The single-subject requirement was intended to prevent the combination of unrelated subjects in one bill to obtain support for the package as a whole, when the separate parts could not succeed on their individual merits. (See Fuehrmeyer v. City of Chicago (1974), 57 Ill.2d 193, 201-02.) "The term `subject' is comprehensive in its scope and may be as broad as the legislature chooses, so long as the matters included have a natural or logical connection. An act may include all matters germane to its general subject, including the means reasonably necessary or appropriate to the accomplishment of the legislative purpose." ( People ex rel. Gutknecht v. City of Chicago (1953), 414 Ill. 600, 607-08; see People ex rel. Ogilvie v. Lewis (1971), 49 Ill.2d 476, 487-88.) The Act provides a comprehensive scheme governing collective bargaining among public employees, and the chief judge has not pointed to anything in the Act that fails to pertain to this broad field. We do not believe that the Act violates the single-subject requirement.
The chief judge makes the related argument that a later amendment, Public Act 84-1104, violated the single-subject requirement. The amendatory act concerned the collective-bargaining rights of peace officers and fire-fighters and the pensions of peace officers and made a number of general changes applicable to all public-employee labor relations. Contrary to the chief judge's argument, we believe that all the matters in the amendatory act pertained to public employment and public labor relations, and therefore the amendatory act did not violate the single-subject requirement. Accord, Schlenz v. Castle (1981), 84 Ill.2d 196; People ex rel. Carey v. Board of Education (1973), 55 Ill.2d 533.
As a final challenge to the constitutionality of the Act, the chief judge contends that the governor exceeded the scope of his amendatory veto power in recommending certain changes to the Act, which the legislature concurred in. Section 9(e) of article IV of the State Constitution provides that "[t]he Governor may return a bill together with specific recommendations for change to the house in which it originated." (Ill. Const. 1970, art. IV, sec. 9(e).) Although the governor may not use the power to substitute an entirely new bill for the one passed by the legislature ( People ex rel. Klinger v. Howlett (1972), 50 Ill.2d 242, 249), he is not limited to correcting formal or technical errors ( People ex rel. City of Canton v. Crouch (1980), 79 Ill.2d 356, 375; Continental Illinois National Bank Trust Co. v. Zagel (1979), 78 Ill.2d 387, 398). With respect to the Act, the chief judge points to four major changes that, he believes, demonstrate a fundamental reworking of the original legislation. Here, the governor recommended that educational employees be deleted from the Act — they were already the subject of a separate bill, the Illinois Educational Labor Relations Act. Also, the governor recommended the addition of a provision concerning the bistate development agency (Ill. Rev. Stat. 1985, ch. 48, par. 1622), which was intended to transfer to the State Board jurisdiction over labor matters involving that agency while adhering to Federal labor requirements applicable to its employees. (See Jenkins, Collective Bargaining for Public Employees: An Overview of Illinois' New Act, 1983 S. Ill. U.L.J. 483, 502.) Finally the Governor recommended that the anti-injunction act (Ill. Rev. Stat. 1985, ch. 48, par. 2a) be made applicable to the provisions here (see Ill. Rev. Stat. 1985, ch. 48, par. 1627), and that two departmental directors be added to the membership of the State's governing body, that special group that reviews impasse arbitration decisions involving the State (see Ill. Rev. Stat. 1985, ch. 48, par. 1603(h)). The legislature concurred in the governor's recommendations. We do not believe that the changes disturbed the basic purpose of the legislation or altered the system prescribed for carrying that out. These changes were consistent with the scope of the Governor's amendatory veto power.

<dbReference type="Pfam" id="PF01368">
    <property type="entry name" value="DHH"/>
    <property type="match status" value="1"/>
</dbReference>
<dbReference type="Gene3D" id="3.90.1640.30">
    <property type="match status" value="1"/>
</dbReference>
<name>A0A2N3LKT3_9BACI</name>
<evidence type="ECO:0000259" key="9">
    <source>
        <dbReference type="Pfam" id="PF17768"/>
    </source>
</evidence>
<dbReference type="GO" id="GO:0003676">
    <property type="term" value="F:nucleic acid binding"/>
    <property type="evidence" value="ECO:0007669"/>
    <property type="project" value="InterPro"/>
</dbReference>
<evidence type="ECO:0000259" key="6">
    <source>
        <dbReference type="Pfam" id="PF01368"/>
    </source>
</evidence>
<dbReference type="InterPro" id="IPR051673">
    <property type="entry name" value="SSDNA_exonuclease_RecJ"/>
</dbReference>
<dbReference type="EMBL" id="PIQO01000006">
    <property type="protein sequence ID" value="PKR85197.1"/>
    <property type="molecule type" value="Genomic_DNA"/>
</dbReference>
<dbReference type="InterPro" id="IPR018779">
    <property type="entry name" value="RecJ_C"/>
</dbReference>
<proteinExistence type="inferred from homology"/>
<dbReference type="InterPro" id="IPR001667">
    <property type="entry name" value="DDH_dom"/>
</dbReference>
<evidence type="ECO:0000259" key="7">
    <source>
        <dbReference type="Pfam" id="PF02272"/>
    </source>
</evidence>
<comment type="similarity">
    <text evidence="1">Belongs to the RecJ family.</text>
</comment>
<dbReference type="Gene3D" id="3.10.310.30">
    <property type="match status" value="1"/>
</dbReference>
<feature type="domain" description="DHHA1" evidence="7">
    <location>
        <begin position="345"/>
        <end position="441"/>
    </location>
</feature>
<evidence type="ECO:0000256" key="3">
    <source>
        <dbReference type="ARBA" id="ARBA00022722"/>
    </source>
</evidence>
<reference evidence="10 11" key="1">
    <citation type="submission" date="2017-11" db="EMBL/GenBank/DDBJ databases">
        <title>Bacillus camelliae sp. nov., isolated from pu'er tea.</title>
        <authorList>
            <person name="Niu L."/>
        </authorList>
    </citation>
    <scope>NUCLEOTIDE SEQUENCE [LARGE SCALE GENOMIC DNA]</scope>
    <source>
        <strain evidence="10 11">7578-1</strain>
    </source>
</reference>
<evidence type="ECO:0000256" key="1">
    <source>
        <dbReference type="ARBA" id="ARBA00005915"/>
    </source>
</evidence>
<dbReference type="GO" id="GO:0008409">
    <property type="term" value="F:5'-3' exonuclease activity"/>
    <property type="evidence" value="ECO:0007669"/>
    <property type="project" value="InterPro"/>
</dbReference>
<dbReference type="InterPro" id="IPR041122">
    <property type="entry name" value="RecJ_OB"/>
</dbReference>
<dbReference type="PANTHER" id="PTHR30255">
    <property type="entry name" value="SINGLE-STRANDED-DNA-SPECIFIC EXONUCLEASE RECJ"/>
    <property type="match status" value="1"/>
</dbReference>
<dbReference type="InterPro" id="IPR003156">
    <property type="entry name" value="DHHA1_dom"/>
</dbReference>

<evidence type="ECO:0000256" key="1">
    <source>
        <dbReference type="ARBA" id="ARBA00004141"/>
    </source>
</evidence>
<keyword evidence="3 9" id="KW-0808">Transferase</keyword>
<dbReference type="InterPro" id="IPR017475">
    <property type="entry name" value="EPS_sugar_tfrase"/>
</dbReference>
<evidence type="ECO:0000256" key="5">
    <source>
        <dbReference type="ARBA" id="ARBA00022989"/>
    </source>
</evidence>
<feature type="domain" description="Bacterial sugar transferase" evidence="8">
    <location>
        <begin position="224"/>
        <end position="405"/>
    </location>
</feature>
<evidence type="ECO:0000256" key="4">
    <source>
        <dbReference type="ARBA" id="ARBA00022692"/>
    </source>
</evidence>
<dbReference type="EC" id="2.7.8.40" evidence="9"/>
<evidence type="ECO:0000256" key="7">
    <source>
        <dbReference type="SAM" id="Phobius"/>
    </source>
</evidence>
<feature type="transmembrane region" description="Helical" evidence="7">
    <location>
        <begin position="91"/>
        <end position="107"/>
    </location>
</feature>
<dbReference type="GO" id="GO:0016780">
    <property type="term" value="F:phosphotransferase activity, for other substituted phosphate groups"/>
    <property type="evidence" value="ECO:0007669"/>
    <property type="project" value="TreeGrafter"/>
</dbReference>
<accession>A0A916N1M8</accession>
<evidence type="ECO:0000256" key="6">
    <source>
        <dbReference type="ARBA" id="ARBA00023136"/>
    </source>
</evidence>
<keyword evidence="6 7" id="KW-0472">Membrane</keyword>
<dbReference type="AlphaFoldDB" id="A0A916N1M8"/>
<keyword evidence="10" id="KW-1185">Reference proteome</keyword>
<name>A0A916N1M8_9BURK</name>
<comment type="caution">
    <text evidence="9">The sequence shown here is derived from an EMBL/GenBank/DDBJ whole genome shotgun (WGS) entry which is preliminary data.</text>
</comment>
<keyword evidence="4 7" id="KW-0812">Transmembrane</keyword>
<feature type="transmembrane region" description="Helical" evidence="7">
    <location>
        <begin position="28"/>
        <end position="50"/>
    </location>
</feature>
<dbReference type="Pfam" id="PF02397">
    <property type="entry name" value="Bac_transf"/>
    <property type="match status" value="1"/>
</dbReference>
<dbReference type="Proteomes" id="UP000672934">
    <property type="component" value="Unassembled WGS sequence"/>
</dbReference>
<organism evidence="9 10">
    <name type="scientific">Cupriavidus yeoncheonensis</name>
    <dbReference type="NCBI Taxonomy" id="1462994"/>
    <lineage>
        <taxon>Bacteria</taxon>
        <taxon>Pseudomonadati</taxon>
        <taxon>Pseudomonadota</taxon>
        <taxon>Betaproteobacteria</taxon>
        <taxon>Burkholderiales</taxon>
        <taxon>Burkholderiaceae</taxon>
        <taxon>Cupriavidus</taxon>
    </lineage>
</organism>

Legislation is presumed to be constitutional, and the party challenging an act has the burden of establishing its invalidity. ( Quinn v. Donnewald (1985), 107 Ill.2d 179, 194.) That burden was not met on the issues determined here. We have concluded that judicial employees are within the scope of the Act, and that their inclusion does not by itself violate the separation-of-powers principle or trench on the administrative and supervisory authority granted by the Constitution to the judicial branch. Moreover, we have held that the Act survives several other, more general challenges made to its constitutionality. Accordingly, the judgment of the appellate court in cause No. 63084 is affirmed, and the writ of mandamus or prohibition in cause No. 63116 is denied.
63084 — Judgment affirmed.
63116 — Writ denied.